11 Care PlanningThe second step in the care planning cycle is the planning itself.The information gathered from the assessment of individual needs is used to produce an individual care plan which should:Identify the individual’s specific needsSet aims and objectives which the care worker should aim to achieve by providing careIdentify the type of care needed and how it will be provided in order to meet the individual’s specific needs
12 Implementing the CareThis is the step where the care which has been planned is implemented and its effect on the individual monitored. During monitoring, any change in the condition or needs of the individual should be recorded in his care plan notes. This information is required so that the plan may be evaluated in the next step.
13 Evaluating the Care This is the final step in the cycle. It means that the team has to decide whether the aim of the care has been met and whether the plan continues to be suitable for the individual. If the needs have changed, another assessment may be required. If the plan does not work, it will have to be amended. A care plan should be evaluated regularly to ensure that it continues to be relevant to the needs of the individual.
14 Evaluating the Care Has the care plan achieved its aim? Was the care which has been provided effective?Were the carers effective?Does the individual believe that there has been any improvement?Do all the carers see an improvment?Have the needs of the individual changed?
15 THE CLIENT Including the individual in his own care Since the client is the focus of the care plan, it is a good thing to include him in the planning from the outset and to begin finding ways of keeping him involved in the process.
16 Care Planning ASSESSMENT Enquiring about needs and problems Recording relevant historyPLANNINGDiscussing aim and treatmentAgreeing the careIMPLEMENTINGSupporting personal careHelping to implement the care
17 Care Planning MONITORING Enquiring about improvements Discussing any necessary changes to the planEVALUATINGGathering feedback regarding the careDiscussing new and necessary aimsThe client should be included in the whole process – if possible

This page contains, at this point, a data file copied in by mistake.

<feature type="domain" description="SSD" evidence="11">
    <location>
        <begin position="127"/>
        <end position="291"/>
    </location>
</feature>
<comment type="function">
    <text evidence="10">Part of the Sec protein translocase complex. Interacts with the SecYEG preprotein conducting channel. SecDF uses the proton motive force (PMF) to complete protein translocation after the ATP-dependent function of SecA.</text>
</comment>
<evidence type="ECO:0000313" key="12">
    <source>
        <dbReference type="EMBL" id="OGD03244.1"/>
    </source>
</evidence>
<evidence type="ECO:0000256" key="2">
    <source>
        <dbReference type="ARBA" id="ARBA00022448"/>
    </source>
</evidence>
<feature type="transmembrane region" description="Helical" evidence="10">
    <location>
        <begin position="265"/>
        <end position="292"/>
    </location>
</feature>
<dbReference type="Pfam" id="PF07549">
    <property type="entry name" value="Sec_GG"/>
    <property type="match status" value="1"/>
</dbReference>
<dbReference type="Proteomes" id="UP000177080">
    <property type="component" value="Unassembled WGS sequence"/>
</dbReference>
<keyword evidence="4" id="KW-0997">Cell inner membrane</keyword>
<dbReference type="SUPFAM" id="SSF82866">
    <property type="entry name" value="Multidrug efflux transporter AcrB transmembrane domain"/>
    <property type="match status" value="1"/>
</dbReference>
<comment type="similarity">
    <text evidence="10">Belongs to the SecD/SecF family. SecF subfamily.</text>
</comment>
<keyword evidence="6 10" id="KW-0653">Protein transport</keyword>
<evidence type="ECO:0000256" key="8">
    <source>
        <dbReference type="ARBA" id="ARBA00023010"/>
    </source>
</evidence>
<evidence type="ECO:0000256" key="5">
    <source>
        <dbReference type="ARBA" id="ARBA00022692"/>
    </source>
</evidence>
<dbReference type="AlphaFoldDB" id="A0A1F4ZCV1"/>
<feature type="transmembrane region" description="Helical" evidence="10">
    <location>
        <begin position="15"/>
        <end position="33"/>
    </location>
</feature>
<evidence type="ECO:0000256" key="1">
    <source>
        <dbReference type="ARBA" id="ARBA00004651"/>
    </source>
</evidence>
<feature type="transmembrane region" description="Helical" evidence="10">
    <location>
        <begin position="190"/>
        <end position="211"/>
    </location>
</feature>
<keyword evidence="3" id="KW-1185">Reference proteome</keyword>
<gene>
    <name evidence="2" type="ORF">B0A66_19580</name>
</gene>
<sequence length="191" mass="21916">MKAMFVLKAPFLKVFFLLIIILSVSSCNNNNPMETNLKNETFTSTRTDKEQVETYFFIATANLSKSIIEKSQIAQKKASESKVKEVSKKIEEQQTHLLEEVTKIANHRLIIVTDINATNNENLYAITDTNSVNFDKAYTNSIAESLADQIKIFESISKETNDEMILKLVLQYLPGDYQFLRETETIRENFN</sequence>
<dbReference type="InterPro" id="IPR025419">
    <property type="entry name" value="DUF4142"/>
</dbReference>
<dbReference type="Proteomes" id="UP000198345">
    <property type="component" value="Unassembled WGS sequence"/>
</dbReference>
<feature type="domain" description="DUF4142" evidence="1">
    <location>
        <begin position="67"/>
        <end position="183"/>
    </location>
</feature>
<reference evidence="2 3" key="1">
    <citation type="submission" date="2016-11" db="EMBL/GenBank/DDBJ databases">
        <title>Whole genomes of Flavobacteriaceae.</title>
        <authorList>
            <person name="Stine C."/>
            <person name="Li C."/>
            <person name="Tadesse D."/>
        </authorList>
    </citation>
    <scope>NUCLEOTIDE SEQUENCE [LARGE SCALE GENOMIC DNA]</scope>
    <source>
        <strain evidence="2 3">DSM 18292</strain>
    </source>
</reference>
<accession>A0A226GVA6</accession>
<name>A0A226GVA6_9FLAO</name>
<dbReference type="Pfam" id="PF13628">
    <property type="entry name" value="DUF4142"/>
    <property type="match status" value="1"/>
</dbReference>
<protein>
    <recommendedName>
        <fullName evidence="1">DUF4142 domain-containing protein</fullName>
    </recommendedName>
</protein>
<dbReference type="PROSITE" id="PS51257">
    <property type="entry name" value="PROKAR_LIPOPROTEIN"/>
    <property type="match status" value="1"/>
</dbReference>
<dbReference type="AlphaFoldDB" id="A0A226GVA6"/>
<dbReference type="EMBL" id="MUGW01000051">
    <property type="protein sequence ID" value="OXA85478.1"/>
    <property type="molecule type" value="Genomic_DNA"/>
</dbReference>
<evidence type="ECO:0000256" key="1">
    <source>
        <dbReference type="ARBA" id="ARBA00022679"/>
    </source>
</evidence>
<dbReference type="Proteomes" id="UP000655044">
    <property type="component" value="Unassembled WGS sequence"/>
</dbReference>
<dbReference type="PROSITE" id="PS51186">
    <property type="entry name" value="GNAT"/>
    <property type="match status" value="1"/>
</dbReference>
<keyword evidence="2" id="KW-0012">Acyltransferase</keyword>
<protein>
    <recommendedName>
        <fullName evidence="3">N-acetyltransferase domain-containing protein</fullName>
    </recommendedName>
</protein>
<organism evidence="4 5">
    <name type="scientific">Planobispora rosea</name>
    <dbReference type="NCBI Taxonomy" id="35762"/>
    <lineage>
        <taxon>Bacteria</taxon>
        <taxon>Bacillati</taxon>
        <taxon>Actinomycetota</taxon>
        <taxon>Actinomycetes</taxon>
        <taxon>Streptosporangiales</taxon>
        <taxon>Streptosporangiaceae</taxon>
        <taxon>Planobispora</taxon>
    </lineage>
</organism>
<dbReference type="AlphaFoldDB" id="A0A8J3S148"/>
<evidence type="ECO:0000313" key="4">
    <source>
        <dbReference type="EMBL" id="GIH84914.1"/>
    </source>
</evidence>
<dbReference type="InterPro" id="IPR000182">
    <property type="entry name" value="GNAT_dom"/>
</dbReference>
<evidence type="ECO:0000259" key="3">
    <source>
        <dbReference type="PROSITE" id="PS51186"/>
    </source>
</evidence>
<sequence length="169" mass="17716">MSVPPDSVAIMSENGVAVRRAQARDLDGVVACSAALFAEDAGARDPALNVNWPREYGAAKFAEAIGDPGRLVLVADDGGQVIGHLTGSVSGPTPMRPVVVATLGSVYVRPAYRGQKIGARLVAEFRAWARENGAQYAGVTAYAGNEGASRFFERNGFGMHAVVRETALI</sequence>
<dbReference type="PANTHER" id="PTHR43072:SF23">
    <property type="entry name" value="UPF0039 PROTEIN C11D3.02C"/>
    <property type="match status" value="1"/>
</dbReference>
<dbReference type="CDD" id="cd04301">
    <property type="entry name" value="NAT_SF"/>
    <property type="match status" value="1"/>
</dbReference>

18 Discussing with the Client Discussing with the client is the secret.It provides a way of identifying the individual’s wishes and securing his permission perhaps to implement care which could be very personal. It is also an opportunity to encourage the individual to be autonomic. Including the client in the process improves the chances of the care being successful.Feedback from the client is necessary when evaluating the care in order to ensure that further care will still meet the needs of the individual:
19 Informal AssistanceInformal assistance is given by people who are not paid for doing so; they are mostly untrained. They are generally people whom the client knows and trusts.The following are examples of informal carers:CLOSE FAMILYTHE EXTENDED FAMILYNEIGHBOURSFRIENDSFAITH GROUPSINFORMAL NETWORKS e.g. SELF HELP GROUPS
20 Carers (Recognition and Services Act) 1995 The Carers (Recognition and Services) Act 1995 acknowledges the importance of the work of informal carers in the community and seeks to defend them. It allows them to be assessed apart from the people in their care.The local authority must provide an assessment if the informal carer asks for one, and sometimes these are offered without a request being made.